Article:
A producer has many roles that may include, but are not limited to, gathering ideas for the project, selecting songs and/or musicians, coaching the artist and musicians in the studio, controlling the recording sessions, and supervising the entire process through mixing and mastering.
Producers also often take on a wider entrepreneurial role, with responsibility for the budget, schedules, contracts and negotiations.
Today, the recording industry has two kinds of producers: executive producer and music producer; they have different roles.
While an executive producer oversees a project’s finances, a music producer oversees the creation of the music.
A music producer can, in some cases, be compared to a film director, with noted practitioner Phil Ek describing his role as “the person who creatively guides or directs the process of making a record, like a director would a movie.
The engineer would be more the cameraman of the movie.” Indeed, in Bollywood music, the designation actually is music director. The music producer’s job is to create, shape, and mold a piece of music.
The scope of responsibility may be one or two songs or an artist’s entire album – in which case the producer will typically develop an overall vision for the album and how the various songs may interrelate.
In the US, before the rise of the record producer, someone from A&R would oversee the recording session(s), assuming responsibility for creative decisions relating to the recording.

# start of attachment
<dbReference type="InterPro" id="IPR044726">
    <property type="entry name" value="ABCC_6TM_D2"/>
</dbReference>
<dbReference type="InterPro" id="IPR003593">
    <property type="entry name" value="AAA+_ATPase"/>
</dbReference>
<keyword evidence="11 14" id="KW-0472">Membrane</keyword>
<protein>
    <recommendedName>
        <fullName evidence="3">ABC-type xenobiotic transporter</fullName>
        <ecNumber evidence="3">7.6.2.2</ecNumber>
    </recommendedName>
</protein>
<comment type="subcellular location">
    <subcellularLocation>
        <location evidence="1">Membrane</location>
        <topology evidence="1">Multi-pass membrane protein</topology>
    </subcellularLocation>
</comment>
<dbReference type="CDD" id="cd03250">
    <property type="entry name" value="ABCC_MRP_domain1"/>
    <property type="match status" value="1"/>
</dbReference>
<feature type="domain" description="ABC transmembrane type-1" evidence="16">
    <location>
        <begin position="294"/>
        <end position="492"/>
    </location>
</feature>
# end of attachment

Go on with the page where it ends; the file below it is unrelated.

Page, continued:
With today’s relatively easy access to technology, an alternative to the record producer just mentioned, is the so-called ‘bedroom producer’.
With today’s technological advances, it is very easy for a producer to achieve high quality tracks without the use of a single instrument; that happens in modern music such as hip-hop or dance.
Many established artists take this approach. In most cases the music producer is also a competent arranger, composer, musician or songwriter who can bring fresh ideas to a project.
As well as making any songwriting and arrangement adjustments, the producer often selects and/or gives suggestions to the mixing engineer, who takes the raw recorded tracks and edits and modifies them with hardware and software tools and creates a stereo and/or surround sound “mix” of all the individual voices sounds and instruments, which is in turn given further adjustment by a mastering engineer.
The producer will also liaise with the recording engineer who concentrates on the technical aspects of recording, whereas the executive producer keeps an eye on the overall project’s marketability.
I'm Joost Nusselder, the founder of Neaera and a content marketer, dad, and love trying out new equipment with guitar at the heart of my passion, and together with my team, I've been creating in-depth blog articles since 2020 to help loyal readers with recording and guitar tips.
Check me out on Youtube where I try out all of this gear:Subscribe